When the Kaiser Family Foundation released its new report about enrollment and spending trends in Medicaid earlier this week, the most reported on findings probably didn’t shock anyone: as a result of increased enrollment associated with the ACA, the rate of growth of overall Medicaid spending increased. We covered more people, and spending went up as a result – this isn’t a particularly interesting story. But the data actually tells a far more intriguing story, buried just a little deeper in the report.
To see it, you have to look beyond what happened to overall Medicaid spending, and dig into happened to state Medicaid spending. Remember: Medicaid is a jointly-financed program between the states and the federal government, with the federal government picking up the entire tab for newly-eligible Medicaid beneficiaries for the first three years. So while overall (federal plus state) Medicaid spending growth increased as a result of coverage gains associated with the ACA, state Medicaid spending growth didn’t, even in expansion-states. Indeed, state spending growth on Medicaid since the coverage expansions were implemented in 2014 is in line with growth levels from previous years.
An even more interesting story appears when you compare state Medicaid spending growth in states that closed the coverage gap with states that have not: in Fiscal Year (FY) 2014, states that closed the gap saw their state Medicaid spending grow at about the same rate (6.6%) as state Medicaid spending in states that didn’t close gap (6.1%). And in FY2015, states that closed the coverage gap are actually projecting less growth in state Medicaid spending (4.4%) than states refusing to close the gap (6.8%).
Let’s just review that one more time, because it’s a little counterintuitive: some states chose to accept federal dollars to provide coverage to more people. Not only did they see a significant drop in the number of uninsured residents as a result, but they also did not experience jump in their Medicaid spending growth – and, in fact, they are projecting slower growth for this coming year than states that didn’t close the coverage gap. Other states have refused to close the coverage gap. They have higher uninsured rates – causing harm to both their economies and the health of their families – and their Medicaid spending grew at about the same rate as states that did close the coverage gap. And next year these states are projecting even faster state Medicaid spending growth than states that closed the gap.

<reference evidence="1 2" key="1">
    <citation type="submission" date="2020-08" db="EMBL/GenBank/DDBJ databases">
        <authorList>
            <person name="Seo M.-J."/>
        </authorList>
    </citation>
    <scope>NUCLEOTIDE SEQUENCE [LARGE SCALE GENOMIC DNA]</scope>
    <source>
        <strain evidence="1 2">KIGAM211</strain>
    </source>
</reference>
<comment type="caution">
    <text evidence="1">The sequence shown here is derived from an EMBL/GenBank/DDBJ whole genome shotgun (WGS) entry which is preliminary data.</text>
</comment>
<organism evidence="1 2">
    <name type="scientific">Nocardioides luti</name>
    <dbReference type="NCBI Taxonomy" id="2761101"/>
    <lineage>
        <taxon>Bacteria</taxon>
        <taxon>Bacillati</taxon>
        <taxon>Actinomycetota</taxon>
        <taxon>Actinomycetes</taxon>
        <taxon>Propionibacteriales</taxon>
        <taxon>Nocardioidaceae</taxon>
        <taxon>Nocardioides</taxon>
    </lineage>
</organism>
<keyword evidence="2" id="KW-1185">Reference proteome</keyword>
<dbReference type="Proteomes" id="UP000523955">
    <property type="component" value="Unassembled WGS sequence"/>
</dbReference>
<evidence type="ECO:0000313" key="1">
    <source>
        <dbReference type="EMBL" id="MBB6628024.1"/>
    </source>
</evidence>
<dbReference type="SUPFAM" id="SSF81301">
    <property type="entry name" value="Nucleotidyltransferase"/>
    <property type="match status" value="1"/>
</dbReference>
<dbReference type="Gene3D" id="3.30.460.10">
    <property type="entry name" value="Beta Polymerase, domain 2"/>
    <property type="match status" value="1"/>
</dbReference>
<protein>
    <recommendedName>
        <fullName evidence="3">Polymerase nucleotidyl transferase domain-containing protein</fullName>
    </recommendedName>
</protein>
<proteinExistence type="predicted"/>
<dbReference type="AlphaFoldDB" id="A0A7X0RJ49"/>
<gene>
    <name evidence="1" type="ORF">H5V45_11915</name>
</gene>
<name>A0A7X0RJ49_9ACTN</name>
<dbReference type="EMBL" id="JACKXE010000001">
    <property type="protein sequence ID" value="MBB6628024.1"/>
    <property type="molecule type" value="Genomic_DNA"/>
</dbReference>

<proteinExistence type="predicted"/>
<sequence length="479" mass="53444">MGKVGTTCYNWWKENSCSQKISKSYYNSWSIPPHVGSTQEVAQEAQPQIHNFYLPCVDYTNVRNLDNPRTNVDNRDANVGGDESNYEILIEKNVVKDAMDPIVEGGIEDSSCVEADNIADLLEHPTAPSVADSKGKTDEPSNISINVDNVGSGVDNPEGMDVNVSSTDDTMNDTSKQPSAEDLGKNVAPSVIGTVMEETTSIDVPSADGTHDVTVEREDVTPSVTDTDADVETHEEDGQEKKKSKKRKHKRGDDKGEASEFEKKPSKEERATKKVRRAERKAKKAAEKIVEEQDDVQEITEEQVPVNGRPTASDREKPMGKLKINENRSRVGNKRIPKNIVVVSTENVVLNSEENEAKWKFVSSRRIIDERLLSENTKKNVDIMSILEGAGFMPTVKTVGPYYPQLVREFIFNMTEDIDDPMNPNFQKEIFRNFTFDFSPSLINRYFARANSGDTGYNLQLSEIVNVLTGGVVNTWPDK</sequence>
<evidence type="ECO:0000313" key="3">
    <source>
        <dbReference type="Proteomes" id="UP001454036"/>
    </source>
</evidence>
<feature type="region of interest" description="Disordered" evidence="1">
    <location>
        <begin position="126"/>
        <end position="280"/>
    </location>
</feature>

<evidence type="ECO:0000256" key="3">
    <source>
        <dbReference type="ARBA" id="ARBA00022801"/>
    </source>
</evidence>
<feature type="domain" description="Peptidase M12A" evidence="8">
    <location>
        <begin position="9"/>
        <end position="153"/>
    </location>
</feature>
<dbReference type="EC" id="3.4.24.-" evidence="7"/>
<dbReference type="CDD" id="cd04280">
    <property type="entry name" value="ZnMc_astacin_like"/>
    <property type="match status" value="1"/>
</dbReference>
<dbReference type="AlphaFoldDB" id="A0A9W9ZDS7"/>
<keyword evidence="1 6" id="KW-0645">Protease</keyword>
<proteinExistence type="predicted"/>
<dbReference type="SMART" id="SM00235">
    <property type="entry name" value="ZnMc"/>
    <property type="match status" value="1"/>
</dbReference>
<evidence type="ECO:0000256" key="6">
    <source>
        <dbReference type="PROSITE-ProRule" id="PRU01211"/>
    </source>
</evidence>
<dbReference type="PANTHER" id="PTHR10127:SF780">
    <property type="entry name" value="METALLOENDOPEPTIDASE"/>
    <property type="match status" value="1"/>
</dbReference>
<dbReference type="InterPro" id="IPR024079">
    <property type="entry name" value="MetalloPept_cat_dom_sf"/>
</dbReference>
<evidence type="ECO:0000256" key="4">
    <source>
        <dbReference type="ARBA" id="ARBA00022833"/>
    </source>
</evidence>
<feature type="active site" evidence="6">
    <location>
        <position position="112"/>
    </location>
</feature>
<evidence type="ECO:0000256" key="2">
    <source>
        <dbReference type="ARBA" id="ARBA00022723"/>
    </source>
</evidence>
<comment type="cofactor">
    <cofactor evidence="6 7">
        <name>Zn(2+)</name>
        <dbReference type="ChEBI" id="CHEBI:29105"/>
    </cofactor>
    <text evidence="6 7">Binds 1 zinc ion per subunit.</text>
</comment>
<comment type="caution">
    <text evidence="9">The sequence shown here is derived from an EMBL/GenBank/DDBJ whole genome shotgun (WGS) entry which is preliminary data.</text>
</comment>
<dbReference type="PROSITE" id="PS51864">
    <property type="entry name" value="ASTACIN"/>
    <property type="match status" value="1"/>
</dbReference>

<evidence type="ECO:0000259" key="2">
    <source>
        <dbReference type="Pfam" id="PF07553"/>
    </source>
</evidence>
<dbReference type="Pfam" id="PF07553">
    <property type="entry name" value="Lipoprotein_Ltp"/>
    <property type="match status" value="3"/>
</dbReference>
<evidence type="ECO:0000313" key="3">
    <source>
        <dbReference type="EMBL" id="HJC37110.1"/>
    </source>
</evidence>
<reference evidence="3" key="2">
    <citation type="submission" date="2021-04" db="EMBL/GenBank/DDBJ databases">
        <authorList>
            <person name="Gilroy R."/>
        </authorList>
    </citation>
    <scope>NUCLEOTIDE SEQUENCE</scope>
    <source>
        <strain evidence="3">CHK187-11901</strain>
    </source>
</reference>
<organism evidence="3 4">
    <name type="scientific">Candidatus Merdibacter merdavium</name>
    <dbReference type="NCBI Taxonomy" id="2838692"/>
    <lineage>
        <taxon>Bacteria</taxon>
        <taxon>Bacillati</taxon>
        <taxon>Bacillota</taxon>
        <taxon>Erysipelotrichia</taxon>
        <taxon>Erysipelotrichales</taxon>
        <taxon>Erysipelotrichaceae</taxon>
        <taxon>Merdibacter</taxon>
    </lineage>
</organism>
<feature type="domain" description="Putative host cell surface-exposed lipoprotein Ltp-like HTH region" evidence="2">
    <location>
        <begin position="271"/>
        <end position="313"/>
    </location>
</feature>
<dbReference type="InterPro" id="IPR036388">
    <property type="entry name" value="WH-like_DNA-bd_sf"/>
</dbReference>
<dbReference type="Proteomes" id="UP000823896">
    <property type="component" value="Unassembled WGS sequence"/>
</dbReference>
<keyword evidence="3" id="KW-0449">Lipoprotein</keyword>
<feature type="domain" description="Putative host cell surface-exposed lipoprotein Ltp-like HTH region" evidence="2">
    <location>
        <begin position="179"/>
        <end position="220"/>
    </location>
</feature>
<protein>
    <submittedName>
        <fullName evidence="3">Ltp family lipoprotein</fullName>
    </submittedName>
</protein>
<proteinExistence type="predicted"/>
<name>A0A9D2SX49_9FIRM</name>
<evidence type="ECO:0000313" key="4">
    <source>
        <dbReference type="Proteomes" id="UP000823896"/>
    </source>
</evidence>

The numbers from the Kaiser report focus only on spending and savings in the Medicaid program itself. States that closed the coverage gap have reported savings elsewhere in their state budgets as a result of the drop in uninsured residents, such as reductions in mental health, correctional health, and state-funded programs for the uninsured and uncompensated care. These savings are not accounted for in the Kaiser report, which means this report underestimates the fiscal benefits of closing the coverage gap. Indeed, the Kaiser report just added more evidence to what we already knew: closing the coverage gap is a win-win proposition for states.